The Unmeasurable One

Psalm 71:15 is a verse worthy of memorizing. “My mouth will tell of your righteousness, of your salvation all day long, though I know not its measure.” Here in a nutshell is a truth we all need to grasp fully. We will never, ever plumb the depths and heights of who God is. We can measure, and study, and ponder all our lives long and be far short of seeing all of who He is. Beyond that, what is His righteousness, and how do we define it? The ultimate standard? The last Word? Or is it His holiness? Or His lack of darkness? We can exhaust ourselves trying to understand the inexhaustible God of all.

His salvation is another thing that is greater than our measure. Much of the church has reduced it to a simple formula “Come to Jesus and be saved!” In that reduction mush has been lost to us, for salvation incorporates His gift(s) to us which are without number, as He is. It is restoration, wholeness, purpose, dignity, delight – to name a few. When we begin to see just a bit of what that truly means then we cannot stop talking about it, just as the Psalmist said. “I will tell…all day long.” Far better to do that than trying to measure the immeasurable God.

Bent Backs

I am not the first person to note that some things are added to the Scriptures by Holy Spirit from time to time.  We KNOW that that phrase or verse was never there when we read it the 29 times before. Somehow, it was sneaked in and now jumps off the page clamoring for our attention, much like the little child who jumps up and down saying “Notice me! Notice me!”
My attention was drawn to Psalm 146, one of the great Hallel psalms of praise. I was reading it in the New English Bible, which is not my “regular” Bible.  Verse 7b to 9:

“The Lord feeds the hungry and sets the prisoner free. The Lord restores sight to the blind and straightens backs which are bent; The Lord loves the righteous and watches over the stranger; The Lord gives heart to the orphan and widow but turns the course of the wicked to their ruin.”
I had never seen this closely enough to have it register. What a promise!  Recently I was talking with someone who is concerned about a daughter with scoliosis. This promise has risen within me as a sure word, and an effective word to bring healing to those who suffer. Where the medical profession has few answers, God has the solution.

Praise The Lord, indeed.  Hallel, hallel.
It is also found in Psalm 145:14. The NIV has it as “The Lord lifts up those who are bowed down; the NEB says “straightens back that are bent.” 
A sure word from Scripture is one to meditate, pray and declare, to see those with bent backs, whether from physical or emotional oppression, stand erect once more.

Odd

The waitress for our table was extolling a shrimp dish they offered. “O, no thanks,” I said, looking like I didn’t want to be poisoned. “You can’t eat shrimp?”  Her expression indicated she thought I was very odd. “Too bad. I’m so sorry!” Although I assured her I had lived many happy and satisfying years without shrimp, she walked away shaking her head, unconvinced.

In the same way, when I say that I have not turned on the TV in months, I am looked at as being really odd. I don’t fit the norm. How can I live or enjoy life without chillin’ in front of the tube? Odd, indeed. I know there are those who have the set on almost 24/7, who eat, sleep, baby sit the children and make love by its flickering light. But five minutes of its noise, its subliminal message, is all it takes to jangle my nerves and put me on edge.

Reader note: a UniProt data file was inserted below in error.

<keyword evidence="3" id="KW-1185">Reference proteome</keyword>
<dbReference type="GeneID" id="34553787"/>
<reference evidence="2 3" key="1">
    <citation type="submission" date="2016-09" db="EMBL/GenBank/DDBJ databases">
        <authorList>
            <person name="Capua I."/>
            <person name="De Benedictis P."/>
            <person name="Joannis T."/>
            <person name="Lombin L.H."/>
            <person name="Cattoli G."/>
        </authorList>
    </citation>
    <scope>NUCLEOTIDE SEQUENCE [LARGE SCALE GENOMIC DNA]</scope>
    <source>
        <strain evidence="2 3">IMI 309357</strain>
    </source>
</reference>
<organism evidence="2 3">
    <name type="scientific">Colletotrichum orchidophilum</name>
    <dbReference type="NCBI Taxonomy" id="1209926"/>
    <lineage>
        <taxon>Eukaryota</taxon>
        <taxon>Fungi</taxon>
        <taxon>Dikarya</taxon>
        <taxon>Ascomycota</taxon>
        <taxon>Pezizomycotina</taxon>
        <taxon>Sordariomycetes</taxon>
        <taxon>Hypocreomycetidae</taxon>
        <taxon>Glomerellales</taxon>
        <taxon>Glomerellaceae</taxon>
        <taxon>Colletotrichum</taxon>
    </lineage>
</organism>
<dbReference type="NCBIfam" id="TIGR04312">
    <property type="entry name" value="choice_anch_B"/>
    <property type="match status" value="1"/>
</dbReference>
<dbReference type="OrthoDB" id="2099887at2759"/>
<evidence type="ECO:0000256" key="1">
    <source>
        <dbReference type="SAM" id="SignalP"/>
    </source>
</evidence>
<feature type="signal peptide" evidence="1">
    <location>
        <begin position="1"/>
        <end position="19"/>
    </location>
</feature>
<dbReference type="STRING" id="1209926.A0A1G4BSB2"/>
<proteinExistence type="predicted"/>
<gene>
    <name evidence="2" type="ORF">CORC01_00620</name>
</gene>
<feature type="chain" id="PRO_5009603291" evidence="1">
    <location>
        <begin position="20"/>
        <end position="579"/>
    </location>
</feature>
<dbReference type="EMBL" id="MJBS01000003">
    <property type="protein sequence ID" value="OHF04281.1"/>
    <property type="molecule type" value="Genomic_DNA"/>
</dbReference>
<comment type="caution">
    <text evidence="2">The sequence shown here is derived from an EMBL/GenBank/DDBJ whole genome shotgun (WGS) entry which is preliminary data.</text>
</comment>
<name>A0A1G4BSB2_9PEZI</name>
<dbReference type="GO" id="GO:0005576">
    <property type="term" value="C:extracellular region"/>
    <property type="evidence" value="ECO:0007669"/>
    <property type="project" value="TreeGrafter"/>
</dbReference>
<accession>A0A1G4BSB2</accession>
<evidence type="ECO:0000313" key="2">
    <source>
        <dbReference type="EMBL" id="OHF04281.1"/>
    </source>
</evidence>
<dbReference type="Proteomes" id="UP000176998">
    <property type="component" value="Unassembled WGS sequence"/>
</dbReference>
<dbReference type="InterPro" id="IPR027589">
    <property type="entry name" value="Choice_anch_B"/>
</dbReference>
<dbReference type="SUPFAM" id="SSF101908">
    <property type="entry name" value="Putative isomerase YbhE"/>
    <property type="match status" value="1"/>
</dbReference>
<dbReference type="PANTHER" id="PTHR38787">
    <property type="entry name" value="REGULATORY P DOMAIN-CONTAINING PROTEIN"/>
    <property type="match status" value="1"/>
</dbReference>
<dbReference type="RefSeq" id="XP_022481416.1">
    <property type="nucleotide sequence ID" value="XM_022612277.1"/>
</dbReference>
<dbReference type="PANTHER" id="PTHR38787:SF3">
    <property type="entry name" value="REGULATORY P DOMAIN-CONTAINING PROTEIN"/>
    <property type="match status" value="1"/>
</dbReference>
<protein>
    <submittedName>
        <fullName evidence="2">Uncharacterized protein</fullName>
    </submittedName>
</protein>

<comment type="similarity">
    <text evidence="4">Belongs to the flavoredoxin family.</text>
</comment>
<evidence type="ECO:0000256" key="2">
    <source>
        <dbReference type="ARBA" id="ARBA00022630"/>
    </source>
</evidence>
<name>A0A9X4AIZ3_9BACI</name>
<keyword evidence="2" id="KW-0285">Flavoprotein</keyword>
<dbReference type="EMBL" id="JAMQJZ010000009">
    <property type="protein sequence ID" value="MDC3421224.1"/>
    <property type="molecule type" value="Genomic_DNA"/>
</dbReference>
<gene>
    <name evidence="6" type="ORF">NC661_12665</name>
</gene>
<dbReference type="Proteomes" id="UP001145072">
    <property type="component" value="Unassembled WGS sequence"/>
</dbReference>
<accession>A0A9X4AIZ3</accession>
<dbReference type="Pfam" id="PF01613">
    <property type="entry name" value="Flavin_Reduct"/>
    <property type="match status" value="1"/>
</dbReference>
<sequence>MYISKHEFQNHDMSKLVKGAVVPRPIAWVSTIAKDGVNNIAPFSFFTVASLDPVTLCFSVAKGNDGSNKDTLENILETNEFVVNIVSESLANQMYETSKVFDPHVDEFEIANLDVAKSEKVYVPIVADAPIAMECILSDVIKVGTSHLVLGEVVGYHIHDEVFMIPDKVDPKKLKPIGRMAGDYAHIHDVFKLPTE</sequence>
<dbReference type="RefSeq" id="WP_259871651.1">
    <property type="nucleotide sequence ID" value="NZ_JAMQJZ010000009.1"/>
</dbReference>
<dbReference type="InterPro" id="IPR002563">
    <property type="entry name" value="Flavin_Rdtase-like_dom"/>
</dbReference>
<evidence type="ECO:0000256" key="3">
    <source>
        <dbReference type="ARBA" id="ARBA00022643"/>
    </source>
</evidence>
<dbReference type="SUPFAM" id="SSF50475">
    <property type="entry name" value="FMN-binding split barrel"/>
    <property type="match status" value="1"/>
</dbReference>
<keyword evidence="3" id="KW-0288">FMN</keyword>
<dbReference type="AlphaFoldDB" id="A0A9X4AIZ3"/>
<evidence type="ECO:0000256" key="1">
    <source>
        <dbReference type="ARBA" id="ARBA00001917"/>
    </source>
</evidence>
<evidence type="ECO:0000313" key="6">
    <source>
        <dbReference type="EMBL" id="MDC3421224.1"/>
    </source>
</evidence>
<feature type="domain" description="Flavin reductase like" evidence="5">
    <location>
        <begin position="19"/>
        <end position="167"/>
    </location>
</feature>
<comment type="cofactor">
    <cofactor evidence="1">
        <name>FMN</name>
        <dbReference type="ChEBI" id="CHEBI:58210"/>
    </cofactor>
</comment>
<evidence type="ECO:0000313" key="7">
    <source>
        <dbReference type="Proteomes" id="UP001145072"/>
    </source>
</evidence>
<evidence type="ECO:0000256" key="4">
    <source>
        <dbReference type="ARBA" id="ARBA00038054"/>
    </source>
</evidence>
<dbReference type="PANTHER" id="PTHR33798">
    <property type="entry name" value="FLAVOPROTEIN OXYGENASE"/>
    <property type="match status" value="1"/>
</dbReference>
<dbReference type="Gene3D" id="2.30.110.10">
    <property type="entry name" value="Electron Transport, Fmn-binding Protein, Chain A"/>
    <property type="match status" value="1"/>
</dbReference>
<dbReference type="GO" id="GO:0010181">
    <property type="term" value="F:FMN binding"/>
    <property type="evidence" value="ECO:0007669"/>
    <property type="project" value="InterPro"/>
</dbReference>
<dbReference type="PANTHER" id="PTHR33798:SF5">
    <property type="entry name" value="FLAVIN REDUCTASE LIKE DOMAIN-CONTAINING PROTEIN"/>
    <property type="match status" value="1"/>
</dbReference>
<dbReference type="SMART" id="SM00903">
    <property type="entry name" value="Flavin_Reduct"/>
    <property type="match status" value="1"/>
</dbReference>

Being outside the norm in today’s society immediately makes me suspect. And a bit scary.  We all like to sort people into known groups, things we can understand. Anyone who falls outside our classification system is therefore an unknown, and the unknown makes us nervous.

Since the advent of the television era, we have been captivated by watching stories or drama, whether fictional or news events, unfold before our eyes. Over time it became possible to tell stories with fewer and fewer words, creating and resolving an issue in a 30 second commercial. Gradually, our community attention span has dropped down from reasoned essays to short sound bites. Now if a video clip is longer than five minutes, we tend to skim right by. Too much trouble. Reading fell by the wayside as TV has consumed more of our time. “Read through three paragraphs describing the Norwegian countryside? Don’t have time. Just show me a picture.”

Much more is lost by the fall-off in reading than simply less library usage. Being acclimated to the picture story, we don’t have to think; the thinking has been done for us by those who filmed and directed the camera or drawing board. As an author paints a scene with his word brush, readers engage his or her mind with their own imaginations, developing their own ideas along the way. When I read about a fish breaking the pond surface in pursuit of a fly, I bring my own experiences and history to bear, seeing in mind’s eye something that may be a blend of two different locales, something I have co-created with the writer. But when we watch it on TV we don’t have to think; the pond is there before us. In effect, having a steady flow of pictorial input removes all need to exercise the mind or process ideas. 

Spoon fed pictures and input lead in short time to a habit of no thinking. There is no exercising of process needed. We become accustomed to the lazy mind, taking in without realizing it the thoughts and beliefs of those who prepare the input. In no time “they” have become the controllers, and we, the unwashed, conditioned public, are the controlled. A society so conditioned is then easily led like lemmings to the nearest cliff.

I would rather be odd, thank you.